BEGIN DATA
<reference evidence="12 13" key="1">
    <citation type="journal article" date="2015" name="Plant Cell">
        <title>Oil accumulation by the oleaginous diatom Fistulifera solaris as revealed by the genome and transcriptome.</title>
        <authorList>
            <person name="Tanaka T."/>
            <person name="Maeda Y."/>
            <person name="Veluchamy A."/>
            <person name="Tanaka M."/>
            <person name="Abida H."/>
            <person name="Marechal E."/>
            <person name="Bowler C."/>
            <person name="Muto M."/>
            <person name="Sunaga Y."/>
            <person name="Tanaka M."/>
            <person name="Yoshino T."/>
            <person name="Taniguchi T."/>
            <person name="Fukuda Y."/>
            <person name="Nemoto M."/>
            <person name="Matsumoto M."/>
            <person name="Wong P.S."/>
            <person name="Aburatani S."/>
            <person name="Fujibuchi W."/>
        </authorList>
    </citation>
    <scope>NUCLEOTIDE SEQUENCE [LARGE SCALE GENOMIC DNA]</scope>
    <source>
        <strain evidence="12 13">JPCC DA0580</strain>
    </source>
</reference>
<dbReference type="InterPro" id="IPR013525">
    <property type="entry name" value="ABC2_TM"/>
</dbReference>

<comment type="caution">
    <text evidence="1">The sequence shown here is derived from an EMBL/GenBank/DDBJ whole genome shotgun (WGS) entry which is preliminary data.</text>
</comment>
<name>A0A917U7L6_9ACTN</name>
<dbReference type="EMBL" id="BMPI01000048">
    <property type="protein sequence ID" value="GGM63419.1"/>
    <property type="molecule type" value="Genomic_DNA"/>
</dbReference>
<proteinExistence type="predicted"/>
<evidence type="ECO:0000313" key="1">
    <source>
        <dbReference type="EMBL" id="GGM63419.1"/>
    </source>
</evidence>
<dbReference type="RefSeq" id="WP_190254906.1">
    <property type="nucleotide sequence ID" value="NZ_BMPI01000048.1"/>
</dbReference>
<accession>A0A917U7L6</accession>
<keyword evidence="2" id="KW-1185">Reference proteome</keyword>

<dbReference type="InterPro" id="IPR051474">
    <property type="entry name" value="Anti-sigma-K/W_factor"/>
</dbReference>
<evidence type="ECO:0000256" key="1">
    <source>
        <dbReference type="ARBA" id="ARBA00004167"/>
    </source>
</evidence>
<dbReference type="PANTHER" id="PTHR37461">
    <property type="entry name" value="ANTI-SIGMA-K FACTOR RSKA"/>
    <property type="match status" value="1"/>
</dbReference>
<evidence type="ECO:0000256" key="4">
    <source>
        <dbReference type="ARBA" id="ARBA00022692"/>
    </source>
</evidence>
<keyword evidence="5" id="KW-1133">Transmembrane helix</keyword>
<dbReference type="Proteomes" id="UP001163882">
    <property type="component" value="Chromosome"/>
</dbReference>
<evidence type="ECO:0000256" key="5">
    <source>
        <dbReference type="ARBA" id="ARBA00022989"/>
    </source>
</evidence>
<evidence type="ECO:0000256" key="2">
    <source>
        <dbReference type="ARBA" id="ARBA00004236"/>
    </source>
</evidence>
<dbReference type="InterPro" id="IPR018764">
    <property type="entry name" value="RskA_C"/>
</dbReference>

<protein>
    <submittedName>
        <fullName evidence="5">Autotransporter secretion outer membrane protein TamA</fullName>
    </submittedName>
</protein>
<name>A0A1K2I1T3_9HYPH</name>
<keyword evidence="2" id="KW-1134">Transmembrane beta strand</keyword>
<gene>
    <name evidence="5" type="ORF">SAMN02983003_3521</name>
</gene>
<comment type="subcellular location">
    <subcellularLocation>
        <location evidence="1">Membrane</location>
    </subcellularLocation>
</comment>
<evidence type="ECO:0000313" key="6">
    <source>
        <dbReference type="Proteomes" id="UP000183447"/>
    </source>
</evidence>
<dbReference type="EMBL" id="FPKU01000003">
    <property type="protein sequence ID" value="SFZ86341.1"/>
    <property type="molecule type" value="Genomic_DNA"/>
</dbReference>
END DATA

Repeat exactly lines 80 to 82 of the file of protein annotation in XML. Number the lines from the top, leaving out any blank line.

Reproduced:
        <dbReference type="ARBA" id="ARBA00004236"/>
    </source>
</evidence>